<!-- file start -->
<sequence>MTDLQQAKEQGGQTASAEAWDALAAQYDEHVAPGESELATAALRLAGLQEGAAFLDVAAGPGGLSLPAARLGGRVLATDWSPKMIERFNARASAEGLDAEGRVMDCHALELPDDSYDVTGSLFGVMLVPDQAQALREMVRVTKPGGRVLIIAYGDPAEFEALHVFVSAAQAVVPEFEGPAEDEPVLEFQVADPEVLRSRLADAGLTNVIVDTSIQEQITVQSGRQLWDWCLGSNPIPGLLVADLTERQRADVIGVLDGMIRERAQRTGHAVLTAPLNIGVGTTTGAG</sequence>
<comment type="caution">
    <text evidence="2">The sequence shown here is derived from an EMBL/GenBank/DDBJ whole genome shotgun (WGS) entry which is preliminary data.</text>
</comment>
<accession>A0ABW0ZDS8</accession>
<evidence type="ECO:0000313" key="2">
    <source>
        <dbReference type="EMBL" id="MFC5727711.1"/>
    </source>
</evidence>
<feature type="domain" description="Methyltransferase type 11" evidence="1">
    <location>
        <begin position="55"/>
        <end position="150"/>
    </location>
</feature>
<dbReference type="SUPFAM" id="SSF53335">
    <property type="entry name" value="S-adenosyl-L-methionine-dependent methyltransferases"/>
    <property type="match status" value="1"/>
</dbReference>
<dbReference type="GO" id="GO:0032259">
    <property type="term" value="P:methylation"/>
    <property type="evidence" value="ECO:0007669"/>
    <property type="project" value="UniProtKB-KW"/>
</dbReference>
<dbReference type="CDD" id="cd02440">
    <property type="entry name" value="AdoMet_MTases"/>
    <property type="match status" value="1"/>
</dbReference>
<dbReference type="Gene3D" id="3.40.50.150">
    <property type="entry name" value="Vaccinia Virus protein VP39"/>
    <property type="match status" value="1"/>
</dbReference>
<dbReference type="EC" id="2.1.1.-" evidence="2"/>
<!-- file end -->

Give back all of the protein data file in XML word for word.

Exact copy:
<sequence>MTDLQQAKEQGGQTASAEAWDALAAQYDEHVAPGESELATAALRLAGLQEGAAFLDVAAGPGGLSLPAARLGGRVLATDWSPKMIERFNARASAEGLDAEGRVMDCHALELPDDSYDVTGSLFGVMLVPDQAQALREMVRVTKPGGRVLIIAYGDPAEFEALHVFVSAAQAVVPEFEGPAEDEPVLEFQVADPEVLRSRLADAGLTNVIVDTSIQEQITVQSGRQLWDWCLGSNPIPGLLVADLTERQRADVIGVLDGMIRERAQRTGHAVLTAPLNIGVGTTTGAG</sequence>
<comment type="caution">
    <text evidence="2">The sequence shown here is derived from an EMBL/GenBank/DDBJ whole genome shotgun (WGS) entry which is preliminary data.</text>
</comment>
<accession>A0ABW0ZDS8</accession>
<evidence type="ECO:0000313" key="2">
    <source>
        <dbReference type="EMBL" id="MFC5727711.1"/>
    </source>
</evidence>
<feature type="domain" description="Methyltransferase type 11" evidence="1">
    <location>
        <begin position="55"/>
        <end position="150"/>
    </location>
</feature>
<dbReference type="SUPFAM" id="SSF53335">
    <property type="entry name" value="S-adenosyl-L-methionine-dependent methyltransferases"/>
    <property type="match status" value="1"/>
</dbReference>
<dbReference type="GO" id="GO:0032259">
    <property type="term" value="P:methylation"/>
    <property type="evidence" value="ECO:0007669"/>
    <property type="project" value="UniProtKB-KW"/>
</dbReference>
<dbReference type="CDD" id="cd02440">
    <property type="entry name" value="AdoMet_MTases"/>
    <property type="match status" value="1"/>
</dbReference>
<dbReference type="Gene3D" id="3.40.50.150">
    <property type="entry name" value="Vaccinia Virus protein VP39"/>
    <property type="match status" value="1"/>
</dbReference>
<dbReference type="EC" id="2.1.1.-" evidence="2"/>